Chairman Bernanke failed to offer broad hints about an imminent round of financial accommodation or an extension of Operation Twist (Maturity Extension Program) in his testimony on June 7. There were three key takeaways pertaining to the near term economic outlook from Bernanke's testimony and response to questions:
1. Economic growth "appears poised to continue at a moderate pace over coming quarters." The Fed's economic forecast, published as of April 25, exemplifies this view.
2. The main question is whether economic recovery will move forward sufficiently to register a meaningful decline in the unemployment rate.
3. The "Federal Reserve remains prepared to take action as needed to protect the U.S. economy in the event that financial stresses escalate."
Pulling these strands together, what we have is a patient but vigilant Fed. Also, Bernanke's remarks implied that pre-emptive action in response to the projected risk from the eurozone crisis is unlikely. The outcome of the June 17 elections in Greece will give the Fed only a partial sense of whether the situation in the eurozone will transmit a financial shock to the extent that new monetary policy easing will be necessary, as negotiations are likely to be underway at the time of the June 19-20 FOMC meeting.
Narrowing focus on the future growth trajectory of the United States, there have been noteworthy positive developments that justify watching and waiting before the FOMC may need to take action. First, bank credit has continued to advance, with the year-to-year increase at 4.1% in April (see Chart 1). The raison d'etre for citing bank credit is its strong positive correlation with GDP as expounded in earlier commentaries. Unlike the eurozone, the revitalized banking sector in the United States will continue to function and support the performance of the economy in the quarters ahead.
Second, the housing market shows more than noticeable signs of improvement. Sales of both existing and new homes have moved up, albeit at a gradual pace in recent months. Construction of new homes also shows a small upward trend in the past six months (see Chart 2). Price indexes of homes have also stabilized (see Chart 3). The CoreLogic Home Price Index rose 1.1% from a year ago in April, the second consecutive monthly increase since January 2007, excluding the brief gains posted when the first-time home buyer program was in place. The inventory-sales ratio of both existing and new homes are below the historical median and the percentage of distressed properties that make up existing home sales have dropped by a large measure (28% of existing homes sales were foreclosures and short sales in April versus 37% in April 2011). In sum, the overall picture of the housing market has undergone a significant positive transformation in recent months. That said, housing sector woes have not vanished, as yet.
Third, the factory sector continues to show upward momentum. The ISM manufacturing survey results for May show a gain in the index measuring new orders (60.1), the highest since April 2011. Factory output moved up 5.7% from a year ago in April, matching the increase seen in February and the largest gain since March 2011.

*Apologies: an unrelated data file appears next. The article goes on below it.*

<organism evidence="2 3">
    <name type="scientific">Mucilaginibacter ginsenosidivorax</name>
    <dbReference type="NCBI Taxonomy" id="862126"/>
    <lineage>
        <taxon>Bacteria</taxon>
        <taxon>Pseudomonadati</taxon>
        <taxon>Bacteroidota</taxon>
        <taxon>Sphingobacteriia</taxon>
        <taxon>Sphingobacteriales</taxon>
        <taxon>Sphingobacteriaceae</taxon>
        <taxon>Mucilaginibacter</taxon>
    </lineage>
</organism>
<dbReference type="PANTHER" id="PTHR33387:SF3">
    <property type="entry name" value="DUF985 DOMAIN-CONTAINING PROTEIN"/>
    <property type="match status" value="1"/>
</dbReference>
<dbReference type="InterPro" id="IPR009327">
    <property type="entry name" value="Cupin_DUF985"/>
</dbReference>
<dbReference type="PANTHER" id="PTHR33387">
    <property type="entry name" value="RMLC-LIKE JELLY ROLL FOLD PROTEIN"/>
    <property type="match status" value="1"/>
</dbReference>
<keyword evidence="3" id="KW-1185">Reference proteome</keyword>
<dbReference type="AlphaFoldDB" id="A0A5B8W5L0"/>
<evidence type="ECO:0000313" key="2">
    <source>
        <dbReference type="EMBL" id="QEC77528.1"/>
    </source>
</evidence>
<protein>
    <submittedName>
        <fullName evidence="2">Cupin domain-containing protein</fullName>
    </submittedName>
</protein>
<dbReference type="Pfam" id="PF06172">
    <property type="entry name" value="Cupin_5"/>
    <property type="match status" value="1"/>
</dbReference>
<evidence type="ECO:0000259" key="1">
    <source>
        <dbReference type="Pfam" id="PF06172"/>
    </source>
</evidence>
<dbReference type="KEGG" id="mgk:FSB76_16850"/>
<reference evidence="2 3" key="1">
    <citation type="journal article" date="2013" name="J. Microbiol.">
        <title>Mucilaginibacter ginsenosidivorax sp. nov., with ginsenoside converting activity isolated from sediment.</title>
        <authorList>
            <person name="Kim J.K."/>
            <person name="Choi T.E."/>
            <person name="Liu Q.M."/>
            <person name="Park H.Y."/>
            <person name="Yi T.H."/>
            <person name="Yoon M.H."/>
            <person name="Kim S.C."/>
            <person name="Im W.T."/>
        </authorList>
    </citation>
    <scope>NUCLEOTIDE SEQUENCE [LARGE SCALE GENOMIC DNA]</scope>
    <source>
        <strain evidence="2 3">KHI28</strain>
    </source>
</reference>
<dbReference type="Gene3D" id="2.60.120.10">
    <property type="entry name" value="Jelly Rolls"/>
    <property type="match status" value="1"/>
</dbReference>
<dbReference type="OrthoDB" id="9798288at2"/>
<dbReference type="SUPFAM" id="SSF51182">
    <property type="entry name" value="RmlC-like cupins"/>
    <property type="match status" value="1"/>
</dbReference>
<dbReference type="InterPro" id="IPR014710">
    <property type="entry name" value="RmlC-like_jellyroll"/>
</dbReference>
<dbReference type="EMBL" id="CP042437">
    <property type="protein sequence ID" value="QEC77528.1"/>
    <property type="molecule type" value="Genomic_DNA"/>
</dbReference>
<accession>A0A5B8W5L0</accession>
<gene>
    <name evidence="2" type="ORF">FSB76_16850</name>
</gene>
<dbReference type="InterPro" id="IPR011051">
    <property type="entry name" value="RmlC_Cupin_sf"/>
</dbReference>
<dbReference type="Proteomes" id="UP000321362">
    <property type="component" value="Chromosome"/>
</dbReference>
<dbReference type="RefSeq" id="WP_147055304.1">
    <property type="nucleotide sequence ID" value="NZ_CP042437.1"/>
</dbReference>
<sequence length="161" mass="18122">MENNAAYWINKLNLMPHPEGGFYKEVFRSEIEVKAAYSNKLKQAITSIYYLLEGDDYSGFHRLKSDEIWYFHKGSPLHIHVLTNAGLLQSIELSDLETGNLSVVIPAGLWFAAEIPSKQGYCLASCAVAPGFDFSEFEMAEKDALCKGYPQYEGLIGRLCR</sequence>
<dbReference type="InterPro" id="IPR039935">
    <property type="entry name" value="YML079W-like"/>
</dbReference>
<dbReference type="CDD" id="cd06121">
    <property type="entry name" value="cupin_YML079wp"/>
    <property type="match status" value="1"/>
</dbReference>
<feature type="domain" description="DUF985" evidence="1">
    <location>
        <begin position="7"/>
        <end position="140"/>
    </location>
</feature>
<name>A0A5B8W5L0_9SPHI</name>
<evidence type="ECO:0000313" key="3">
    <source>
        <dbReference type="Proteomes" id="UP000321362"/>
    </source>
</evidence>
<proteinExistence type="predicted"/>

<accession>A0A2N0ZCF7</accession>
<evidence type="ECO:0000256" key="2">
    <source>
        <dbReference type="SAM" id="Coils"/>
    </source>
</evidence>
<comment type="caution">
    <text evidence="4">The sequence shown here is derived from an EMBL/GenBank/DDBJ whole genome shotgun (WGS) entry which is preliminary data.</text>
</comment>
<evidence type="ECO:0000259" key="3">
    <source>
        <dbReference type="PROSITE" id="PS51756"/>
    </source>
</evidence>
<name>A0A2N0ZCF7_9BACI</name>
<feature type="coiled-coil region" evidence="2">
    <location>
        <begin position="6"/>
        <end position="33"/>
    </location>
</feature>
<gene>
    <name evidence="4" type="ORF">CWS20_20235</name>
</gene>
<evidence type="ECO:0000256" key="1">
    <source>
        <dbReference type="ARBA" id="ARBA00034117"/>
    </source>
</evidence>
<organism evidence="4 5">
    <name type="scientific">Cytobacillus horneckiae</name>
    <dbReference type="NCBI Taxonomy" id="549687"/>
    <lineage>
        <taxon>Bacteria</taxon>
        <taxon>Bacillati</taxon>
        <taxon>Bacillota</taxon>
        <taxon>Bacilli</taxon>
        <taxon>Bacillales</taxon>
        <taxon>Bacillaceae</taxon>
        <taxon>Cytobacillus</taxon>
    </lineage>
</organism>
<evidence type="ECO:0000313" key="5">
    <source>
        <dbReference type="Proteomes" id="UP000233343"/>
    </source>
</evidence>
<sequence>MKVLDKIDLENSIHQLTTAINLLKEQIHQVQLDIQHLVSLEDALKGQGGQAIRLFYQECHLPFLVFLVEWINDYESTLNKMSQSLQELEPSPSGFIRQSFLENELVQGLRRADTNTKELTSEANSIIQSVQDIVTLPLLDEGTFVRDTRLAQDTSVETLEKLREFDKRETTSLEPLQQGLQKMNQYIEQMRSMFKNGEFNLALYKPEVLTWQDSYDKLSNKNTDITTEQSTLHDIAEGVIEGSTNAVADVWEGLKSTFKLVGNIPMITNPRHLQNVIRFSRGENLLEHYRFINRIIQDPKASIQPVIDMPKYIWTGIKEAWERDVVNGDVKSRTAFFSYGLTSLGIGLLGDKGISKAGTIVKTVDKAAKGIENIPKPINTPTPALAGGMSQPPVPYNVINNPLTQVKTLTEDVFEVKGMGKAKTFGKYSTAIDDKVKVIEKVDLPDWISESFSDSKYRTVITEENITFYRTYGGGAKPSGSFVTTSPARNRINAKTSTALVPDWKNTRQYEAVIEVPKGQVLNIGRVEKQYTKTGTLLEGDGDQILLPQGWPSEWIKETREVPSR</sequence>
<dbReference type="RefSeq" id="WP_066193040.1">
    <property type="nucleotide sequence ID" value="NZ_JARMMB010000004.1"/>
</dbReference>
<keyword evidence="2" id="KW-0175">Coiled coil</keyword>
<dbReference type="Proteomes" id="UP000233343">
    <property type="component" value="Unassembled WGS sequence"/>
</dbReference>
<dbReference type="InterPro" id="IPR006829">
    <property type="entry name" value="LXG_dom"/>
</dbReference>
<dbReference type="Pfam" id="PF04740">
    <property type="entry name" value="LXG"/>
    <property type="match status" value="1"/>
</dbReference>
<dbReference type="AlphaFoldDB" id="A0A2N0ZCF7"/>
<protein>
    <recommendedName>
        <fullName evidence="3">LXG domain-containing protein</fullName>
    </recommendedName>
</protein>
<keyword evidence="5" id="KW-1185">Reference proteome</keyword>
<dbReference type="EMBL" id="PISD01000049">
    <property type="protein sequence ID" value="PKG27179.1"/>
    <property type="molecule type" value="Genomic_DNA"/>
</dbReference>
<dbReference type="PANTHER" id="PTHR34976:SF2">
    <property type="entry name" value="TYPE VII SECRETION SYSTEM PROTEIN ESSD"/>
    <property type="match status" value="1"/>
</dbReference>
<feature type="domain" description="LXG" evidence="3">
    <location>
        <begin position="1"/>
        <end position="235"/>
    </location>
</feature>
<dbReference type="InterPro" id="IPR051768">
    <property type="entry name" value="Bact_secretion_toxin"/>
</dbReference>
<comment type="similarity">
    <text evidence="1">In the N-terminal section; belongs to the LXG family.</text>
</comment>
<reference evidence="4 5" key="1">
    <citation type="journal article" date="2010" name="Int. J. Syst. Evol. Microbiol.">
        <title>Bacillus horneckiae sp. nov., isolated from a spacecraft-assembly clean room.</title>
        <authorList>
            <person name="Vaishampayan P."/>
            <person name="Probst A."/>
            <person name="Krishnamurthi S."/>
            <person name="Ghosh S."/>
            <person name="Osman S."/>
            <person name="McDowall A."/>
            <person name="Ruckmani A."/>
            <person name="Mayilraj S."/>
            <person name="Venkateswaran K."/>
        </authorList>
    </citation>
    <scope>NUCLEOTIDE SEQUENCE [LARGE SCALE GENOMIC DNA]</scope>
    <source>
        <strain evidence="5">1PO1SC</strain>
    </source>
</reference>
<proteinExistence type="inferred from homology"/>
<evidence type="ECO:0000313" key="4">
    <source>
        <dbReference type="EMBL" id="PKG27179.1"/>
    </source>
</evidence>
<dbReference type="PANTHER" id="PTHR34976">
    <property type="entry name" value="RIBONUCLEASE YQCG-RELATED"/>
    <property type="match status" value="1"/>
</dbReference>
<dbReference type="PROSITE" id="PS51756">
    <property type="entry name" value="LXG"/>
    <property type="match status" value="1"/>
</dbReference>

Labor market reports of the last three months present a less bullish picture compared with improvements in the U.S. economy discussed above. The unemployment rate has held nearly steady between 8.1% and 8.2% in the March-May period, down slightly from 8.3% in the January-February months. Payrolls increased 226,000, on average in the first three months of the year, but slowed to an average gain of 73,000 in the April-May months. Initial jobless claims averaged 366,000 in the February-March period, rose to 384,000 in April and are tracking around 375,000 in May and early-June. Thus, the recent labor market data have been a source of serious concern. Nonetheless, firms are hiring, initial jobless claims have declined from the uptick in April, and seasonal adjustment issues could have distorted the latest hiring trend because of an unseasonably warm winter. Essentially, there is room to wait before Fed needs to provide support.
Consumer spending, another area of concern, grew at an annual rate of 2.7% in the first quarter, the strongest performance since the fourth quarter of 2010. Incoming data for the second quarter are less promising. Auto sales slipped in May to an annual rate of 13.8 million units from 14.4 million in April, putting the two-month average at 14.1 million versus 14.5 million in the first quarter. The April-May retail sales numbers excluding autos, gasoline, and building materials posted small gains (+0.1%). Based on retail sales numbers for the April-May period, consumer spending in the second quarter is likely to post a 1.9% annualized increase. Real GDP of the U.S economy is projected to grow 2.4% in 2012 on a Q4-to-Q4 basis, the unemployment rate is predicted to stand at 7.9% by year-end, and inflation is most likely to post a 2.0% gain. The current projections of the U.S. economy reflect small downward revisions from the May 2012 forecast. Growth at or above trend is necessary to bring about a significant reduction of the unemployment rate, which is likely to be visible in the final months of 2012 and carry on into 2013.
The main conclusion is that economic growth has not turned severely weak to beckon immediate assistance of the Fed. Headwinds from the eurozone are the biggest concern and the latest bailout of the Spanish banking system is an important step in the resolution of the eurozone crisis. The key assumption, for now, is that a financial tsunami from Europe is not likely and that a "muddle through scenario" will not knock the U.S from its expansion path.
THE NORTHERN TRUST COMPANY
ECONOMIC RESEARCH DEPARTMENT
SELECTED BUSINESS INDICATORS